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Doug Ford has mental health and hospitals on the chopping block as he fails to keep health care promises

Posted: July 25, 2019

(July 25, 2019)

By: Gordon Guyatt, Hamilton Spectator

More privatization appears on the horizon as the government takes steps backward, writes Gordon Guyatt.


Premier Doug Ford at an announcement with Merrilee Fullerton, recently named minister of long term care. Fullerton is also a doctor with a long record of advocating for two-tier and privatized health care. – Cole Burston,The Canadian Press

During his provincial election campaign, Doug Ford made extravagant promises to remedy the ills afflicting publicly funded health care in Ontario. Short of making any progress in addressing problems, the premier’s policies appear to represent backward steps.In announcing his cabinet shuffle this month, Ford made an extraordinary appointment that provides insight into the puzzling disconnect between promises and policy.

The first of Ford’s health care campaign promises was an end to “hallway medicine” and hospital overcrowding. The campaign provided no insights as to the innovations necessary to resolve this now chronic hospital dilemma. Whatever the still-to-be-revealed innovations are, they would require more, not less, resources.

In the government’s recent budget, delivered by the now demoted finance minister, hospital funding was set at less than the rate of inflation. This means real dollar cuts to hospitals and further pressure on already-stressed facilities.

In keeping with the budget decision, hospital service cuts include the closure of surge beds designed to help with transient large increases in required care, such as a flu epidemic. Targeted cuts in staff and hospital services have occurred in Sudbury, Toronto, Kitchener-Waterloo, Windsor and other communities.

The funding reductions do not come to an Ontario health care system with excessive resources: indeed, Ontario already has fewer per capita hospital beds than any other province — a fact that, no surprise, is never acknowledged in government statements regarding Ontario’s hospital care. So much for ending hospital overcrowding.

During the campaign, the former Toronto city councillor’s second major health care promise, improved mental health care provided — as was typical of the campaign — no specifics as to how the goal was to be achieved.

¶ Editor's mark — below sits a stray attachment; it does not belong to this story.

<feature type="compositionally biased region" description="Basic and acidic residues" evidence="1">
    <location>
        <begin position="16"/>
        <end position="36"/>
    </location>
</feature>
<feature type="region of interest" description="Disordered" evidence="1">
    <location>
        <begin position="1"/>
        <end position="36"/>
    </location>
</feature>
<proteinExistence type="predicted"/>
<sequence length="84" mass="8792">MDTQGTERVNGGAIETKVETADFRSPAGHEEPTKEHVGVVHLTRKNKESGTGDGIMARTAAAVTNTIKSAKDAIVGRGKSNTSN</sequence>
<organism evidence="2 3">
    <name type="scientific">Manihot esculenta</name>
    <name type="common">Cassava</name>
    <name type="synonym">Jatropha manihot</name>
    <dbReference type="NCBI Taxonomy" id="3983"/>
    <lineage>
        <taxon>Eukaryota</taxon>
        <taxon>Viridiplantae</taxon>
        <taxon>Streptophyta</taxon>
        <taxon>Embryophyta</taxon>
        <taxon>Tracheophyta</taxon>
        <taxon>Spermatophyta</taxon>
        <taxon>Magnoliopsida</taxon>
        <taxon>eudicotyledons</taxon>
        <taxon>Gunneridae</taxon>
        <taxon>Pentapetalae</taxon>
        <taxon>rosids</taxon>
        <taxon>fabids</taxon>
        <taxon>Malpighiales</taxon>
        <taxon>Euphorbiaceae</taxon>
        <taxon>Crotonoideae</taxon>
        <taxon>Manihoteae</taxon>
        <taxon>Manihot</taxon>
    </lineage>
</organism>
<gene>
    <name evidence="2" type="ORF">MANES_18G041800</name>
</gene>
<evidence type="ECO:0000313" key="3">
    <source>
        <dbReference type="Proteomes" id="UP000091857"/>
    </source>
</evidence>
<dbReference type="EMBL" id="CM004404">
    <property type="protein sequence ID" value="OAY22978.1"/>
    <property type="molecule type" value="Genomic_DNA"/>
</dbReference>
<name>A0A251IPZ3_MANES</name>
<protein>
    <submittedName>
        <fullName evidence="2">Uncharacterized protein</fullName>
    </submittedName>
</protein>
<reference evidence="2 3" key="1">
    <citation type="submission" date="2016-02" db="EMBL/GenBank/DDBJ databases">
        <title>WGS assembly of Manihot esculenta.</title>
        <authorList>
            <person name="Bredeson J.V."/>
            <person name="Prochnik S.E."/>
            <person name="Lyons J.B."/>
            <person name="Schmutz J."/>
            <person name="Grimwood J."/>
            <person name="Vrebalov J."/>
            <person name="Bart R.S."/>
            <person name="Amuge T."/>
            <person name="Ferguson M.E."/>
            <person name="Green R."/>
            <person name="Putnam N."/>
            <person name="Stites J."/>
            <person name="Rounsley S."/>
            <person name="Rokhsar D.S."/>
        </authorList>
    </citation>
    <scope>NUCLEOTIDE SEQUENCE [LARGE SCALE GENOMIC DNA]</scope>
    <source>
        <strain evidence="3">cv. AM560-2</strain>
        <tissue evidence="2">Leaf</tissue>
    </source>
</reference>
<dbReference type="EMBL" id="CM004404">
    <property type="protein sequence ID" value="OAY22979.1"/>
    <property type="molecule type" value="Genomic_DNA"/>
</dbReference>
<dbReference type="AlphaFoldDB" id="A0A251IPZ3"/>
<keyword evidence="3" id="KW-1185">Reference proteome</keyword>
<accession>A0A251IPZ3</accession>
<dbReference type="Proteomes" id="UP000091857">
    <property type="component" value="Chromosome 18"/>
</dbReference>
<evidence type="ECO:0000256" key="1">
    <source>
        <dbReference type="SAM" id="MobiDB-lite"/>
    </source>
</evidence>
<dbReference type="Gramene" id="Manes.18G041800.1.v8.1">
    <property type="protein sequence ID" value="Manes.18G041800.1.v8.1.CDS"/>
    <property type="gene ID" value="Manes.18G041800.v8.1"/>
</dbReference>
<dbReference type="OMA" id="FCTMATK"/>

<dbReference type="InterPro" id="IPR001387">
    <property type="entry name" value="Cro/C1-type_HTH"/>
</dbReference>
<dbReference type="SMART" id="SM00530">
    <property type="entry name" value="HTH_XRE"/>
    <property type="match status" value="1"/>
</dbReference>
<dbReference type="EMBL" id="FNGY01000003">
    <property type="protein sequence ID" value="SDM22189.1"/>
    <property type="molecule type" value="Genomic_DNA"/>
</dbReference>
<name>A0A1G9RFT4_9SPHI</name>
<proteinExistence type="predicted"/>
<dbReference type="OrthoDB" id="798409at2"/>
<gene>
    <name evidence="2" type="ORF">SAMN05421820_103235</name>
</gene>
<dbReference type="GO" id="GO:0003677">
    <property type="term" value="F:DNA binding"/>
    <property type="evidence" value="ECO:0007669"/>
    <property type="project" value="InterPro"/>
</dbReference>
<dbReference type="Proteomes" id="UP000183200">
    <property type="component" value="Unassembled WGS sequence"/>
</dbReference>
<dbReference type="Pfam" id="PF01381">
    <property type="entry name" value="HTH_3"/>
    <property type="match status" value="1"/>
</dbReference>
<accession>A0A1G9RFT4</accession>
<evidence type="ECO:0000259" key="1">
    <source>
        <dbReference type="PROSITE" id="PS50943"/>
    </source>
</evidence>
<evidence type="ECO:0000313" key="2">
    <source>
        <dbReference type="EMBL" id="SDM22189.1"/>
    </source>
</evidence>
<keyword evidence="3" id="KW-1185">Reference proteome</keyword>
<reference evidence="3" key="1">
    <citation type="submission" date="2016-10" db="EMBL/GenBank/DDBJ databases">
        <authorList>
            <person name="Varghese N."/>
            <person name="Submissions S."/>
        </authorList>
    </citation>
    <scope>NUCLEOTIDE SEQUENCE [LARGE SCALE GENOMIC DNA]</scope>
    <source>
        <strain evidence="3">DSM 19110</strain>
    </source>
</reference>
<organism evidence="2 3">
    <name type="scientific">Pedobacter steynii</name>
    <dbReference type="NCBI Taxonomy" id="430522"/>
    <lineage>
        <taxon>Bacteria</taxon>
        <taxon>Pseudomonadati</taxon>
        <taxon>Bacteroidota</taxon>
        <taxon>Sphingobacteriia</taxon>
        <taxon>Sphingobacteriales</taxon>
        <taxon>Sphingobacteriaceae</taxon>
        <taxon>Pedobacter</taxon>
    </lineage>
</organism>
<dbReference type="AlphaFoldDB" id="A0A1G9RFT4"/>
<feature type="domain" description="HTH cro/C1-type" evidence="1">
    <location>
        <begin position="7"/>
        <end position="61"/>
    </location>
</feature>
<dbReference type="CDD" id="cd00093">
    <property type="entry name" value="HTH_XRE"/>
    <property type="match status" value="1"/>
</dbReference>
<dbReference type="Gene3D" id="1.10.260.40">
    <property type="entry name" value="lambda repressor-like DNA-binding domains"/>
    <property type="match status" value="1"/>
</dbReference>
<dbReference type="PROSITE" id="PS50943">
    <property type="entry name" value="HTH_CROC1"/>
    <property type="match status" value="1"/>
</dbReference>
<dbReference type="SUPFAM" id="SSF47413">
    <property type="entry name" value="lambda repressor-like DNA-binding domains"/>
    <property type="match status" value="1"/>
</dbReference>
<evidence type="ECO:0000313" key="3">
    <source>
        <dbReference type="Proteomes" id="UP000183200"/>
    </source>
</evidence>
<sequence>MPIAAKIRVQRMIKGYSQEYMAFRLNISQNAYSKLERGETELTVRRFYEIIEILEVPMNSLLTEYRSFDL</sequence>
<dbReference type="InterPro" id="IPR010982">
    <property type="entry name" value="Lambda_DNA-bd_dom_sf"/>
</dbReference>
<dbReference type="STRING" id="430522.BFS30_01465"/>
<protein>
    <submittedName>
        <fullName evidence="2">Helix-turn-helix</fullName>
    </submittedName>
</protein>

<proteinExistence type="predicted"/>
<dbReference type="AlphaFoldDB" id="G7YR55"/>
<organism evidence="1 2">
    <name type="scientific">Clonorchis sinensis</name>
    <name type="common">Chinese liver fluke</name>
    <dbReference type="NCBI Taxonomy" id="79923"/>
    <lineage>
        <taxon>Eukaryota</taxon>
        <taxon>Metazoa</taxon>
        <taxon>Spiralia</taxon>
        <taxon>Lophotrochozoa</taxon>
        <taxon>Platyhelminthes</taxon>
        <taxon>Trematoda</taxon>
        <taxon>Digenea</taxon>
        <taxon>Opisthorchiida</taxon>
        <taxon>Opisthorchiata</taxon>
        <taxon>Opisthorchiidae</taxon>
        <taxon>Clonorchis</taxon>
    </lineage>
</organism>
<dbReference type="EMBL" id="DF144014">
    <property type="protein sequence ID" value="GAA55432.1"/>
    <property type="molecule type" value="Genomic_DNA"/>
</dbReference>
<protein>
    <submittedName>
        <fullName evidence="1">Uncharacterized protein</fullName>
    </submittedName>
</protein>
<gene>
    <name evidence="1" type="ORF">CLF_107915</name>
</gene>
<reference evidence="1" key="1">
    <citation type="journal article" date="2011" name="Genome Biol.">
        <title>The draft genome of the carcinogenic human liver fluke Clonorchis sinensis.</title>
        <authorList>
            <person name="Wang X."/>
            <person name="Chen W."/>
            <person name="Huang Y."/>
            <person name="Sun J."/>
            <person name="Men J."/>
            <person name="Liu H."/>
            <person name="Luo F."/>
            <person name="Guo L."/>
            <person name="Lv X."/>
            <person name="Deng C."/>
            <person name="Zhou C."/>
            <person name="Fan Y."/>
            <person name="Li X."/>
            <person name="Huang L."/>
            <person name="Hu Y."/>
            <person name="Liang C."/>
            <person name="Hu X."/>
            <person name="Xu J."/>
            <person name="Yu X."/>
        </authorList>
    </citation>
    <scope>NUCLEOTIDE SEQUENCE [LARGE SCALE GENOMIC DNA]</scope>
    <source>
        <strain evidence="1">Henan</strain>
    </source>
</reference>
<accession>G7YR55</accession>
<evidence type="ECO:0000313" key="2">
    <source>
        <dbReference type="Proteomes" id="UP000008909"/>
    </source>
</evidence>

The only apparent action the premier has taken on the mental health front is cutting, by more than $330 million per year, the previous government’s planned increase to mental health funding.

Ford’s third major health care campaign item promised improved access to long-term care with the expansion of long-term care beds. The Ford government has included in its numbers of new long-term care beds more than 1,000 beds announced and tendered by the former Liberal government. Staff shortages raise the possibility of inadequate capacity to open the beds. Thus far, no new long-term care beds have been built or opened.

Could the premier’s health care campaign promises have been nothing more than a sop to reassure a worried public? Could it be that Ford actually has an antipathy toward universal publicly funded health care?

A truly remarkable appointment in the premier’s cabinet shuffle suggests this might be the case. The new Minister of Long-Term Care, Merrilee Fullerton, a former family doctor, has made repeated statements suggesting advocacy for two-tiered privatized health care system.

Fullerton had a blog about the health care sector for several years. She often advanced the idea of introducing a second private tier of care in Canada, referring to her ideal “hybrid system” of care.

Our new minister has publicly campaigned to revise the Canada Health Act to allow for private health care delivery. In 2013, Fullerton gave an interview in the U.S. warning the talk-show audience that “I would caution anyone in the U.S. not to adopt the system we have here. We’re trying to change the system we have here.”

And, later: “It’s almost at a point now where people are being given the idea that people have a duty to die for the system.”

Our premier’s priority seems to be reducing the size of the government and government expenditure. Some previous governments with similar agendas have spared health care.

As reflected in Dr. Fullerton’s appointment, the current Ontario government’s lack of commitment to high quality universal health care may explain why hospitals and mental health are on the chopping block. So much the worse for citizens of Ontario.

Dr. Gordon Guyatt is a distinguished professor in the Department of Health Research Methods, Evidence and Impact at McMaster University and an executive board member of the Ontario Health Coalition.

Dr. Gordon Guyatt is a distinguished professor in the Department of Health Research Methods, Evidence and Impact at McMaster University and an executive board member of the Ontario Health Coalition.

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